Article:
Title

Lacanian ink and leather ‘down under’: Queensland’s ‘bikie’ legislation and its crimes of fashion

Document Type

Article

Publication details

MacNeil, WP, 2017, 'Lacanian ink and leather ‘down under’: Queensland’s ‘bikie’ legislation and its crimes of fashion', Griffith Law Review, vol. 26, no. 4, pp. 615-631.

Published version available from

http://dx.doi.org/10.1080/10383441.2017.1558432

Peer Reviewed

Peer-Reviewed

Abstract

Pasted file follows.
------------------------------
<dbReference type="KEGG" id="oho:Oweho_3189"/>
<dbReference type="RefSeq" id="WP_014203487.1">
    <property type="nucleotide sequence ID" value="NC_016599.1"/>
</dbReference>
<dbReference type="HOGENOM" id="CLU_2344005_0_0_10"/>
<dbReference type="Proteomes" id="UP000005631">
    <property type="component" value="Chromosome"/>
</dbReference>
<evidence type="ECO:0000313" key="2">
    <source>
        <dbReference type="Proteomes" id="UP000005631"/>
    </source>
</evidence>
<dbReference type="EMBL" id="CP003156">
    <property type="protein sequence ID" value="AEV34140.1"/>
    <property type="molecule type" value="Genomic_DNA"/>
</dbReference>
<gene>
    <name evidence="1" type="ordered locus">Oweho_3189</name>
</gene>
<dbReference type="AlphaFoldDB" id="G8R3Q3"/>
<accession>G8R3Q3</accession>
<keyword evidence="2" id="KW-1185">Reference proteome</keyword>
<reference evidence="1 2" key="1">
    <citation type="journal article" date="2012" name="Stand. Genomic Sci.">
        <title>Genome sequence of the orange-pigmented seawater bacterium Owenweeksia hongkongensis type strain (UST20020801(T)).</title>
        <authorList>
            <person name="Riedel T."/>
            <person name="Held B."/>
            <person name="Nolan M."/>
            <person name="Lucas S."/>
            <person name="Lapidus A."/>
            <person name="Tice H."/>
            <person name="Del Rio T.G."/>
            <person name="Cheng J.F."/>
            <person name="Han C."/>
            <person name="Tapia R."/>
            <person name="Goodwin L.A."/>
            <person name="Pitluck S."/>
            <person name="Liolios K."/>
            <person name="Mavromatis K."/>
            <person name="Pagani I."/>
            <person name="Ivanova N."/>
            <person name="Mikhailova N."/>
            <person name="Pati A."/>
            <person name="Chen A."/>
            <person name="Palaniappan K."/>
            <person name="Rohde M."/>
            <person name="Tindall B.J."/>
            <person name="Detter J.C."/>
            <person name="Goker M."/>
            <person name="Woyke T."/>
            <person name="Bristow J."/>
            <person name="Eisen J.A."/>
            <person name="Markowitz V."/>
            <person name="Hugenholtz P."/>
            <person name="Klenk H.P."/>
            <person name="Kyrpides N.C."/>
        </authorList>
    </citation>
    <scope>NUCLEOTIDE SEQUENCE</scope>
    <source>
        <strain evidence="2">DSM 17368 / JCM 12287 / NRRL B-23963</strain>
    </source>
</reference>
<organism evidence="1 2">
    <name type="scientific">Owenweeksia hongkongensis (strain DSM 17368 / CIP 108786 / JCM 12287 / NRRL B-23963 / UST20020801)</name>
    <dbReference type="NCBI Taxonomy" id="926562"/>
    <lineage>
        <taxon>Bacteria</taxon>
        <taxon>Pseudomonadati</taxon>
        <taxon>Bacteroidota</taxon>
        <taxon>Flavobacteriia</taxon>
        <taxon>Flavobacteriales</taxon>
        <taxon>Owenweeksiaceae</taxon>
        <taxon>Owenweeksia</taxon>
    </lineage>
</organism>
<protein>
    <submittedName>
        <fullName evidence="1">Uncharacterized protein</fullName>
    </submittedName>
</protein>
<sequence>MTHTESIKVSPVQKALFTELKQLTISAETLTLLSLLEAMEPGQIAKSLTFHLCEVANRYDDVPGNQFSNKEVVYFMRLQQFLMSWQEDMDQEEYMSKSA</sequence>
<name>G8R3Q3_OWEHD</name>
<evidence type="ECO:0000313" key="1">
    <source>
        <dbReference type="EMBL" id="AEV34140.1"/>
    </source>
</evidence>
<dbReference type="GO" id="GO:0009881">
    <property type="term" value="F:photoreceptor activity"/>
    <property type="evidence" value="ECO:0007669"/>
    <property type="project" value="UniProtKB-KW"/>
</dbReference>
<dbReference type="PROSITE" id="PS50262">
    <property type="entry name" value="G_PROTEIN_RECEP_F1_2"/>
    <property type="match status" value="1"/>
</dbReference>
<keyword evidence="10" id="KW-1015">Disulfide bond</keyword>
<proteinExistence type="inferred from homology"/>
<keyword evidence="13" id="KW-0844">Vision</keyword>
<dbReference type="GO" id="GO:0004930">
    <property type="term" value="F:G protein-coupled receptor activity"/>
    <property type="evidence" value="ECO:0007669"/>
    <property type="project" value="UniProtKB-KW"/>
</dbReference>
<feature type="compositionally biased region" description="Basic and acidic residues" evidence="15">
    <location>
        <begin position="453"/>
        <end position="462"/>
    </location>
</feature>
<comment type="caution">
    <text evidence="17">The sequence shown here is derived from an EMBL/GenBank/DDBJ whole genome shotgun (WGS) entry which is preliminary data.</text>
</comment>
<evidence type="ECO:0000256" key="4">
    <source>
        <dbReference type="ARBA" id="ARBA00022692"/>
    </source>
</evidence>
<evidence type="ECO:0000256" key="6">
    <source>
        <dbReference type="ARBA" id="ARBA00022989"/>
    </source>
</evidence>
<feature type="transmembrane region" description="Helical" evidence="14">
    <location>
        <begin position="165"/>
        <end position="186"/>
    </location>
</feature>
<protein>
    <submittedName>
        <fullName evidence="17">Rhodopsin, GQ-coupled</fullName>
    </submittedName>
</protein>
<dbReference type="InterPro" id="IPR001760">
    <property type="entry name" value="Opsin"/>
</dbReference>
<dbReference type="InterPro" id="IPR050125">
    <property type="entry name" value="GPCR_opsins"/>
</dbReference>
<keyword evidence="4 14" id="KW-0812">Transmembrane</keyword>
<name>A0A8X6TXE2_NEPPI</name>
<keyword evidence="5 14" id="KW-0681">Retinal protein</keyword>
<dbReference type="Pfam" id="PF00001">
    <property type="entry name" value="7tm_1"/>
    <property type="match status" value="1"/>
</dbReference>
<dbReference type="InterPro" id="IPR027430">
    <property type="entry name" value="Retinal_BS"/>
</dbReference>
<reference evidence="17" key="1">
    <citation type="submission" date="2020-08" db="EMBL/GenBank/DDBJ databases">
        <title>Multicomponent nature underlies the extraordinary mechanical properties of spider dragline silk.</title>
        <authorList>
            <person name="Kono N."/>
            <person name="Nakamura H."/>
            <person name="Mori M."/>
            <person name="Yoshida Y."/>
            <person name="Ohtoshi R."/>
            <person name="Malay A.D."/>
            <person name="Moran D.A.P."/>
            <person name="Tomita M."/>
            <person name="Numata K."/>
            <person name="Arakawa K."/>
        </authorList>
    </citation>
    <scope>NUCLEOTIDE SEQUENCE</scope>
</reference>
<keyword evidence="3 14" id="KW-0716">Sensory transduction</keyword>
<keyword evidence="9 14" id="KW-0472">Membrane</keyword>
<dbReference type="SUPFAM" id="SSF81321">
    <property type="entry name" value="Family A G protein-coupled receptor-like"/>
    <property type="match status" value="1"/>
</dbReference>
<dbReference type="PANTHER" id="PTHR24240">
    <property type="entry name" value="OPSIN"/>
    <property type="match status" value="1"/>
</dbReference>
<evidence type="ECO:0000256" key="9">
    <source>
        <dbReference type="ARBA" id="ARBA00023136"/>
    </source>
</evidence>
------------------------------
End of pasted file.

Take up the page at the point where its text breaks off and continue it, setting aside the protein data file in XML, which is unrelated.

Throughout 2013, the then Queensland Government passed an increasingly bizarre series of legislative acts aimed, specifically, at largely Gold Coast based ‘bikies’; that is, local motorcycle club members long notorious for their links with drug traffickers, prostitution rings and organised crime. Consisting of the Criminal Law (Criminal Organisation Disruption) Amendment Act 2013 (Qld), the Tattoo Parlours Act 2013 (Qld), and the hilariously monikered but deadly earnest Vicious Lawless Association Disestablishment Act 2013 (Qld), this statutory troika extensively broadened police authority, potentially empowering Queensland’s ‘blue heelers’ to arrest bikies on grounds as flimsily ‘reasonable’ as wearing a leather motorcycle jacket or sporting a tattoo. Long staples of alternative cultures, leather and ink had effectively become crimes of fashion in Queensland. This article investigates the socio-legal processes involved in Queensland’s uncanny return of the sumptuary laws, the psychic economy underpinning said return. Psychoanalytic notions such as ‘the fetish’, ‘phobia’ and ‘suture’ will be utilised to unpack this demode instance of the ‘politics of the law’.

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